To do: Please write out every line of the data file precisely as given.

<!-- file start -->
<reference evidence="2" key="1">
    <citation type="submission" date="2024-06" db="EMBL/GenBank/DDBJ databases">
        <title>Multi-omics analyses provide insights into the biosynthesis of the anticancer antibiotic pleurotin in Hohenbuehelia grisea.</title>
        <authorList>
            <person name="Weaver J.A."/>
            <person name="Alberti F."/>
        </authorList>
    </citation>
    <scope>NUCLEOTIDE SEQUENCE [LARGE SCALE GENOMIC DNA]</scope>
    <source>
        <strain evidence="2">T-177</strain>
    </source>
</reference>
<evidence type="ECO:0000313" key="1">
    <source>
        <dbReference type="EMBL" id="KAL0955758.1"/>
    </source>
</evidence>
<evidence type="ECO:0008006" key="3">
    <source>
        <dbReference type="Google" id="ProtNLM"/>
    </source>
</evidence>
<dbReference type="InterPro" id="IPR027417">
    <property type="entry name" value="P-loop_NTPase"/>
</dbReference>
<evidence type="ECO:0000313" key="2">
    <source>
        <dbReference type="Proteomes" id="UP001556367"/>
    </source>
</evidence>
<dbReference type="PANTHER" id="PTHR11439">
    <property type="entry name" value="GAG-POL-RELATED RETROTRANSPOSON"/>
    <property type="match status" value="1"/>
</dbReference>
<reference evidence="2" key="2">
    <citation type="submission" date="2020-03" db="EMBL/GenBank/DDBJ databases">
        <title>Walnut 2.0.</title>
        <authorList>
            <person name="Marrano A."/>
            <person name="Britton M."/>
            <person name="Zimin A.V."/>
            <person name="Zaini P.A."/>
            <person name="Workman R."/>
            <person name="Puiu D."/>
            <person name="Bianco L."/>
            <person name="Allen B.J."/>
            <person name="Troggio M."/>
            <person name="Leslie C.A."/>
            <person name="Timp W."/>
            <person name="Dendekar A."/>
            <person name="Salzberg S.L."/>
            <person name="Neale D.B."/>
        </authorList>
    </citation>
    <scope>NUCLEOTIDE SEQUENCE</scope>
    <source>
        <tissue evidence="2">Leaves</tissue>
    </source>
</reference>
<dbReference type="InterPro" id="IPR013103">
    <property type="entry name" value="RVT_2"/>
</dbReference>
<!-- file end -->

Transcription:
<reference evidence="2" key="1">
    <citation type="submission" date="2024-06" db="EMBL/GenBank/DDBJ databases">
        <title>Multi-omics analyses provide insights into the biosynthesis of the anticancer antibiotic pleurotin in Hohenbuehelia grisea.</title>
        <authorList>
            <person name="Weaver J.A."/>
            <person name="Alberti F."/>
        </authorList>
    </citation>
    <scope>NUCLEOTIDE SEQUENCE [LARGE SCALE GENOMIC DNA]</scope>
    <source>
        <strain evidence="2">T-177</strain>
    </source>
</reference>
<evidence type="ECO:0000313" key="1">
    <source>
        <dbReference type="EMBL" id="KAL0955758.1"/>
    </source>
</evidence>
<evidence type="ECO:0008006" key="3">
    <source>
        <dbReference type="Google" id="ProtNLM"/>
    </source>
</evidence>
<dbReference type="InterPro" id="IPR027417">
    <property type="entry name" value="P-loop_NTPase"/>
</dbReference>
<evidence type="ECO:0000313" key="2">
    <source>
        <dbReference type="Proteomes" id="UP001556367"/>
    </source>
</evidence>
<dbReference type="PANTHER" id="PTHR11439">
    <property type="entry name" value="GAG-POL-RELATED RETROTRANSPOSON"/>
    <property type="match status" value="1"/>
</dbReference>
<reference evidence="2" key="2">
    <citation type="submission" date="2020-03" db="EMBL/GenBank/DDBJ databases">
        <title>Walnut 2.0.</title>
        <authorList>
            <person name="Marrano A."/>
            <person name="Britton M."/>
            <person name="Zimin A.V."/>
            <person name="Zaini P.A."/>
            <person name="Workman R."/>
            <person name="Puiu D."/>
            <person name="Bianco L."/>
            <person name="Allen B.J."/>
            <person name="Troggio M."/>
            <person name="Leslie C.A."/>
            <person name="Timp W."/>
            <person name="Dendekar A."/>
            <person name="Salzberg S.L."/>
            <person name="Neale D.B."/>
        </authorList>
    </citation>
    <scope>NUCLEOTIDE SEQUENCE</scope>
    <source>
        <tissue evidence="2">Leaves</tissue>
    </source>
</reference>
<dbReference type="InterPro" id="IPR013103">
    <property type="entry name" value="RVT_2"/>
</dbReference>